C. For instance, take the country of Chad in north central Africa. Chad has a population of 10 million people. But, in the biblical sense of the word, Chad is not one nation. It is one country that has 180 different “nations.

1. One of those “nations” is the Mimi people. This entire people group consists of about 70,000 people. In my research on this “nation”, here is what I discovered. They are 100% Muslim. There are no known Christians among them and no churches among them. There are no Scriptures available in their language; no Jesus film available in their language; no radio broadcast available in their language.

2. As I pondered these facts, it came to me that this means for the Mimi people, Hope is not available. Salvation is not available. Forgiveness of sins is not available. Living water is not available.

3. But somehow at sometime using someone, God is going to bring the message of salvation and hope in Christ to the Mimi people. And many will hear and believe. I know this because I’ve read the end of the story. Here is how it turns out, as described by the apostle John in Revelation 7:9-10: “I looked, and behold, a great multitude which no one could count, from every nation and all tribes and peoples and languages, standing before the throne and before the Lamb…saying, ‘Salvation to our God who sits on the throne, and to the Lamb.’” There is coming a day when a sizable number from the Mimi nation will be worshipers of Jesus. There is coming a day when multitudes from all 26,000 nations will be worshipers of Jesus. And in that day the desire for global worship expressed in Psalm 96 will be fulfilled.


Until that day, God gives us the joy and privilege of singing and proclaiming and telling so that God’s goal of being worshiped by every nation and tribe and language group will be reached. Will you let your passion to worship God overflow in gathering worshipers from among all the nations?

If you are a worshiper, God wants you to be on mission with Him in the world. There are various ways in which you can personally participate. He may want you to go by embarking on either a long-term or a short-term mission. He may want you to send by giving and praying so others can go. Will you ask your Lord how He wants you to personally participate in sounding out His salvation to the nations? Then, whatever He says to you, do it!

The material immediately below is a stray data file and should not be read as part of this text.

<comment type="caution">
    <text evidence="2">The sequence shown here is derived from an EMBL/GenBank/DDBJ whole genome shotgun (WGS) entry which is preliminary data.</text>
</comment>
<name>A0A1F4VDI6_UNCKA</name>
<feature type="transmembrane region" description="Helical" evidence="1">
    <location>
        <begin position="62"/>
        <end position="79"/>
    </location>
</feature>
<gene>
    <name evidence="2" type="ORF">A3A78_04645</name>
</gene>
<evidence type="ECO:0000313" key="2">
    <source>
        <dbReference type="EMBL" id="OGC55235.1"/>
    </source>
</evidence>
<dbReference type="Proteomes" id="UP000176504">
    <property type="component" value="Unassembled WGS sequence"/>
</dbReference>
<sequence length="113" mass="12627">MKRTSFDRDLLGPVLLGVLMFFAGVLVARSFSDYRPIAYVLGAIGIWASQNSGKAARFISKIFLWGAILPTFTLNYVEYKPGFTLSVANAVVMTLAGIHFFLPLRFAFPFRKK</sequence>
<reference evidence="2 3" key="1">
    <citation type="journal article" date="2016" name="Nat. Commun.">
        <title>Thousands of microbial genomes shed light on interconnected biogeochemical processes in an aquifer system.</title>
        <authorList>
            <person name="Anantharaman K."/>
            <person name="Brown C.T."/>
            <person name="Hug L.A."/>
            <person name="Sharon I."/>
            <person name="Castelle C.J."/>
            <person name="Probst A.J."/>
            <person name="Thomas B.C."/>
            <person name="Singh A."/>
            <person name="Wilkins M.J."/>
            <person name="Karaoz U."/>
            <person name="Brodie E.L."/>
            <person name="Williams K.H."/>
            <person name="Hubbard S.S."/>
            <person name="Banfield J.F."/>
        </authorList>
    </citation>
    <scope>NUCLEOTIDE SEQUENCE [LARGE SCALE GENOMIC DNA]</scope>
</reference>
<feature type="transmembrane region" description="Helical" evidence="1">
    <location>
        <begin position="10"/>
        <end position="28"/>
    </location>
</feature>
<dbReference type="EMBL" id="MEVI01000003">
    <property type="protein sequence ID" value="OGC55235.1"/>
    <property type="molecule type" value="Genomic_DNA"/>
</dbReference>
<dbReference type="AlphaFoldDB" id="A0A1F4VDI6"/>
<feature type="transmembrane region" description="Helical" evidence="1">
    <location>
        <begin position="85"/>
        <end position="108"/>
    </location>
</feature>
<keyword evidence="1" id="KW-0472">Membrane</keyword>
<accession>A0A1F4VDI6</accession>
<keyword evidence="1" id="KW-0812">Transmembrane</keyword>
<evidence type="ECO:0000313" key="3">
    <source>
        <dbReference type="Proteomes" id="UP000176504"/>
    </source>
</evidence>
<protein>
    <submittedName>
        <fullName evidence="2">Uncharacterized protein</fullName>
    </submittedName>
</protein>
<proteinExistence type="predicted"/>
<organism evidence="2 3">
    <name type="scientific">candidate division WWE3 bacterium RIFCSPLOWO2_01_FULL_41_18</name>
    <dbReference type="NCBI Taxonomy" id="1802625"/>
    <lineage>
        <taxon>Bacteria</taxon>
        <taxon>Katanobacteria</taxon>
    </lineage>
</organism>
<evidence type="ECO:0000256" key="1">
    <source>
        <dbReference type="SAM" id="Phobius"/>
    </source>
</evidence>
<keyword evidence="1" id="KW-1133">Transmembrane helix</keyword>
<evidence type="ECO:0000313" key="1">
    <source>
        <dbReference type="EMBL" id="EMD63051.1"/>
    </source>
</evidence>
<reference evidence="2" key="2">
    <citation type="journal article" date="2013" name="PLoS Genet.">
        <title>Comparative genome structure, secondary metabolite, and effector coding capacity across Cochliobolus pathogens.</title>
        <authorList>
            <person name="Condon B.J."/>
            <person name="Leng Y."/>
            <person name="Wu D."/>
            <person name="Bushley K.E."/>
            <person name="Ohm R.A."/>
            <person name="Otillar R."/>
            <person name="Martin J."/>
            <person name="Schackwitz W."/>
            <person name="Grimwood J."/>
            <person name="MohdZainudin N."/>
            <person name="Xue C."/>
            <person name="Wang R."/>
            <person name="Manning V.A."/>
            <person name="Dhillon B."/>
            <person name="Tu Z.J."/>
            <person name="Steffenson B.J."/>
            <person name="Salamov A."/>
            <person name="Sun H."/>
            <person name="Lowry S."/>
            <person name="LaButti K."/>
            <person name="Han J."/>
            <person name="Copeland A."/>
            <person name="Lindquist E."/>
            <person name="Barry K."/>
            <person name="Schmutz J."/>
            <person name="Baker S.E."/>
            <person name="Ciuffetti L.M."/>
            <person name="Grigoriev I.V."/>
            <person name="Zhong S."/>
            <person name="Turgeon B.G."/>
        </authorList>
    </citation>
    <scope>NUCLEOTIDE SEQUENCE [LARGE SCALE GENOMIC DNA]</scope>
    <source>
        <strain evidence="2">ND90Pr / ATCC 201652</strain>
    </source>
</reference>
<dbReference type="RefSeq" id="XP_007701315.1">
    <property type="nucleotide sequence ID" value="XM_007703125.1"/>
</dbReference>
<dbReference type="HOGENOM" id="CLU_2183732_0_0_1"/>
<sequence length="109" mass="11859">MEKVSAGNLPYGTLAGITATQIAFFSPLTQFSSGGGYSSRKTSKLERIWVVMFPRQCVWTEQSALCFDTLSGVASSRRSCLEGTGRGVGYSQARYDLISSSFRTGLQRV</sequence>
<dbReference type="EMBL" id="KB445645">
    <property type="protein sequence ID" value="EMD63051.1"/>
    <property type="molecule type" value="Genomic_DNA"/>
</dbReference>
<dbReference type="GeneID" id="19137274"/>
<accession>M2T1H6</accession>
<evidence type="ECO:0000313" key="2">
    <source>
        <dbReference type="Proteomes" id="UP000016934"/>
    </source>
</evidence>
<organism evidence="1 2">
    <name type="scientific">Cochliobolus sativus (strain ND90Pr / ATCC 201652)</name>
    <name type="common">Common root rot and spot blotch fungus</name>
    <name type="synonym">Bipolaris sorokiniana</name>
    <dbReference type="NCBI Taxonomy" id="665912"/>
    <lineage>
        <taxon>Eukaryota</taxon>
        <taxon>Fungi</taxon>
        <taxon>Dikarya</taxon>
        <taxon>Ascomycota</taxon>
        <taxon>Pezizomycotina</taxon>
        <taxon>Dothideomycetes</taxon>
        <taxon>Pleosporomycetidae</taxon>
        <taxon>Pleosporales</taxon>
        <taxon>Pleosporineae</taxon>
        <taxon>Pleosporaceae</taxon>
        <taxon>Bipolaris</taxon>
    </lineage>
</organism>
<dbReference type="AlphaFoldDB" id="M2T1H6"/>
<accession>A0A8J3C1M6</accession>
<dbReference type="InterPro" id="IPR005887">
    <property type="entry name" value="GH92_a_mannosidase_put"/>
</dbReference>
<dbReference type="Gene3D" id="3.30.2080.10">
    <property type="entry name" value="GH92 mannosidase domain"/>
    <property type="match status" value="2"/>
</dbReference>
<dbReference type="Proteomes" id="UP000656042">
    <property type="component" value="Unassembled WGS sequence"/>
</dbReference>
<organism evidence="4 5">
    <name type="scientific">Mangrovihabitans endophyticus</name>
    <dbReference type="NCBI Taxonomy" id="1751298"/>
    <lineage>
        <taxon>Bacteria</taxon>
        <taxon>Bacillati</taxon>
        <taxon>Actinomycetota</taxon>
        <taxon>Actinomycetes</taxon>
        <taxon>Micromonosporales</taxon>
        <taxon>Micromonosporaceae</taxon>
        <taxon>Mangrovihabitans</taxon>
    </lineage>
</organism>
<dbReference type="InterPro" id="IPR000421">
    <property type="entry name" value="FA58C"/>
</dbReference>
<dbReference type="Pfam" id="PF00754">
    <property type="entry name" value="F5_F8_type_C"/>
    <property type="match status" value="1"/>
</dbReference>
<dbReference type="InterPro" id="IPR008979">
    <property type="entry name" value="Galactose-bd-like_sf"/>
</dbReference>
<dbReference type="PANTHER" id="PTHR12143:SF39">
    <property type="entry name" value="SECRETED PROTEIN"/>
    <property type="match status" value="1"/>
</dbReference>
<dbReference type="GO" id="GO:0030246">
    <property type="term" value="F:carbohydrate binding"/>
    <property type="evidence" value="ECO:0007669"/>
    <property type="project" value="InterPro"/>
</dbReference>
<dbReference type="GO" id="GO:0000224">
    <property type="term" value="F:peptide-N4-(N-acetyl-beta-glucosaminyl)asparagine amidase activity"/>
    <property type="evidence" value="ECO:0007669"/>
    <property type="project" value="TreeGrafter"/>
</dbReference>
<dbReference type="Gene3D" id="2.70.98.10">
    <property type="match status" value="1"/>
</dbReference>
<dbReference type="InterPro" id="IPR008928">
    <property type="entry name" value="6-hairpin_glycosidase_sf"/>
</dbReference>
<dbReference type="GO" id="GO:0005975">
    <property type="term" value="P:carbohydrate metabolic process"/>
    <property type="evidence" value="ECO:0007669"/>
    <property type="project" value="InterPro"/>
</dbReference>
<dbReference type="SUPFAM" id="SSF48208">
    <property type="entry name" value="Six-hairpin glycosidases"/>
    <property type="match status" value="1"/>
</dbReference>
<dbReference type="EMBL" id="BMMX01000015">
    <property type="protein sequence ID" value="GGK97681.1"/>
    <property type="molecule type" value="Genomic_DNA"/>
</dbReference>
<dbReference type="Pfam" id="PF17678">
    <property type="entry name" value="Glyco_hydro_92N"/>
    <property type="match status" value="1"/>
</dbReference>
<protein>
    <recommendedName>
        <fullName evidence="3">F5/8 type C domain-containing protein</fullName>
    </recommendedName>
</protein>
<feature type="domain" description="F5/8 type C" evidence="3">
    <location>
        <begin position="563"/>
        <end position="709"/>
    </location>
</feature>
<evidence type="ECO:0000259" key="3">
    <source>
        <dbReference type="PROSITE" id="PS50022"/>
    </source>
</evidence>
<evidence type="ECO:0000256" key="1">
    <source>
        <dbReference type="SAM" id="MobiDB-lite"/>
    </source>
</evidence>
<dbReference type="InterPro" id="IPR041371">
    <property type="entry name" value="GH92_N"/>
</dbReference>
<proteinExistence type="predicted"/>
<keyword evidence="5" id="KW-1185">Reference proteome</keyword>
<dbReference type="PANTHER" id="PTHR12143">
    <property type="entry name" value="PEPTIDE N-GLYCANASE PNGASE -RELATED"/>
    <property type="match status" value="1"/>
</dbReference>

Notes & Quotes

“Next time you hear the phrase “music is a universal language,” do the world a favor and speak up! Point out that music systems, more than any verbal language, are culture specific and must be learned to be understood. Music, although universally found in every culture, is not a universal language!”

– Robin Harris, Executive Director ICE (International Council of Ethnodoxologists)

“To put it bluntly, God has no favorite songs or favorite styles! Rather, He rejoices in an infinite variety of worship expressions from His people (evident around the world, as well as down through the centuries), when lifted up with an attitude of thanksgiving and in dependence upon His Spirit. Let’s not try to limit God or impose our own narrow tastes upon Him.”

– Ron Man, Pastor of Worship/Missionary in Residence, The First Evangelical Church, Memphis, TN

“Praise his name, we are called to doxological evangelism: Salvation is of the Lord! Let that song die and we have nothing to sing to the nations… But when the people of God sing his praises, then the nations listen.”

– Edmund Clowney, Urbana Conference 1976